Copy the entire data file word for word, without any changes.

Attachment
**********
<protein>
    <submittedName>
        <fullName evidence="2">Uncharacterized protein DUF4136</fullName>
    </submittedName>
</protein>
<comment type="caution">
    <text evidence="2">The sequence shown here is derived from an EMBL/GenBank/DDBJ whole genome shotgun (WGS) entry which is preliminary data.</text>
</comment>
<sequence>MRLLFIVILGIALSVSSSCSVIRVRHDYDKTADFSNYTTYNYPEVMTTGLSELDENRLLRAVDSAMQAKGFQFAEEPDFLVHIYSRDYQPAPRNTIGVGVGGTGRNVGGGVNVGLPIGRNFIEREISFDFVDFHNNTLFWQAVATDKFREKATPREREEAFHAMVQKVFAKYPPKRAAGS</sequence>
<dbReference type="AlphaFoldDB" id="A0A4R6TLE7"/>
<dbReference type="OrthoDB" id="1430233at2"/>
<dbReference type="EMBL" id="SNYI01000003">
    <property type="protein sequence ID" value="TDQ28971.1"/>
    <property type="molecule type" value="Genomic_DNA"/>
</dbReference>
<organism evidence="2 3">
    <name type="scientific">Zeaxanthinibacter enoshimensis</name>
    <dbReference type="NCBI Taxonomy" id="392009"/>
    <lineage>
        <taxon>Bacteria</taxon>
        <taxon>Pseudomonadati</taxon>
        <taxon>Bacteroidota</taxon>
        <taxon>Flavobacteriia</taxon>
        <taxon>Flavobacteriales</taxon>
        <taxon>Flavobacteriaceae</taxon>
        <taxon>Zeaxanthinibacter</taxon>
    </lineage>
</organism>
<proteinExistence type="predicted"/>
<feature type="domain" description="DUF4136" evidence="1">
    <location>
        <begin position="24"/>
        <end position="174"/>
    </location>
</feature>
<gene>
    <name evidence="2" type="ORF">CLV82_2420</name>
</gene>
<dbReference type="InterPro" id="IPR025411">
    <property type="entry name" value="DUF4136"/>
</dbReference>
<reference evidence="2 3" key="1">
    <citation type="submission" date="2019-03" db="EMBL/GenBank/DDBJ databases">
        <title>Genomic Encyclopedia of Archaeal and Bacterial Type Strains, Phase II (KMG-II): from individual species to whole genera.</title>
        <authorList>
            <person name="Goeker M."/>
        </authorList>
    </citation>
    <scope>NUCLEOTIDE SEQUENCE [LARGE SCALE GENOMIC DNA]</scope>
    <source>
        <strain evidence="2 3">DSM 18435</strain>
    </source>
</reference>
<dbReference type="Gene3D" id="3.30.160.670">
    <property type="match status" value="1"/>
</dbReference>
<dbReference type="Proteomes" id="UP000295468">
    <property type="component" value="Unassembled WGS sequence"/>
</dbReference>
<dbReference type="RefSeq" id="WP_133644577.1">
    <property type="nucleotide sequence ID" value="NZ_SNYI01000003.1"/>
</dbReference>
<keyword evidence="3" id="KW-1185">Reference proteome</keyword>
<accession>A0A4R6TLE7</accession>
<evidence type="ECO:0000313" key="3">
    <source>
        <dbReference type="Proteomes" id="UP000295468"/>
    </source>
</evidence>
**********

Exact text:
<protein>
    <submittedName>
        <fullName evidence="2">Uncharacterized protein DUF4136</fullName>
    </submittedName>
</protein>
<comment type="caution">
    <text evidence="2">The sequence shown here is derived from an EMBL/GenBank/DDBJ whole genome shotgun (WGS) entry which is preliminary data.</text>
</comment>
<sequence>MRLLFIVILGIALSVSSSCSVIRVRHDYDKTADFSNYTTYNYPEVMTTGLSELDENRLLRAVDSAMQAKGFQFAEEPDFLVHIYSRDYQPAPRNTIGVGVGGTGRNVGGGVNVGLPIGRNFIEREISFDFVDFHNNTLFWQAVATDKFREKATPREREEAFHAMVQKVFAKYPPKRAAGS</sequence>
<dbReference type="AlphaFoldDB" id="A0A4R6TLE7"/>
<dbReference type="OrthoDB" id="1430233at2"/>
<dbReference type="EMBL" id="SNYI01000003">
    <property type="protein sequence ID" value="TDQ28971.1"/>
    <property type="molecule type" value="Genomic_DNA"/>
</dbReference>
<organism evidence="2 3">
    <name type="scientific">Zeaxanthinibacter enoshimensis</name>
    <dbReference type="NCBI Taxonomy" id="392009"/>
    <lineage>
        <taxon>Bacteria</taxon>
        <taxon>Pseudomonadati</taxon>
        <taxon>Bacteroidota</taxon>
        <taxon>Flavobacteriia</taxon>
        <taxon>Flavobacteriales</taxon>
        <taxon>Flavobacteriaceae</taxon>
        <taxon>Zeaxanthinibacter</taxon>
    </lineage>
</organism>
<proteinExistence type="predicted"/>
<feature type="domain" description="DUF4136" evidence="1">
    <location>
        <begin position="24"/>
        <end position="174"/>
    </location>
</feature>
<gene>
    <name evidence="2" type="ORF">CLV82_2420</name>
</gene>
<dbReference type="InterPro" id="IPR025411">
    <property type="entry name" value="DUF4136"/>
</dbReference>
<reference evidence="2 3" key="1">
    <citation type="submission" date="2019-03" db="EMBL/GenBank/DDBJ databases">
        <title>Genomic Encyclopedia of Archaeal and Bacterial Type Strains, Phase II (KMG-II): from individual species to whole genera.</title>
        <authorList>
            <person name="Goeker M."/>
        </authorList>
    </citation>
    <scope>NUCLEOTIDE SEQUENCE [LARGE SCALE GENOMIC DNA]</scope>
    <source>
        <strain evidence="2 3">DSM 18435</strain>
    </source>
</reference>
<dbReference type="Gene3D" id="3.30.160.670">
    <property type="match status" value="1"/>
</dbReference>
<dbReference type="Proteomes" id="UP000295468">
    <property type="component" value="Unassembled WGS sequence"/>
</dbReference>
<dbReference type="RefSeq" id="WP_133644577.1">
    <property type="nucleotide sequence ID" value="NZ_SNYI01000003.1"/>
</dbReference>
<keyword evidence="3" id="KW-1185">Reference proteome</keyword>
<accession>A0A4R6TLE7</accession>
<evidence type="ECO:0000313" key="3">
    <source>
        <dbReference type="Proteomes" id="UP000295468"/>
    </source>
</evidence>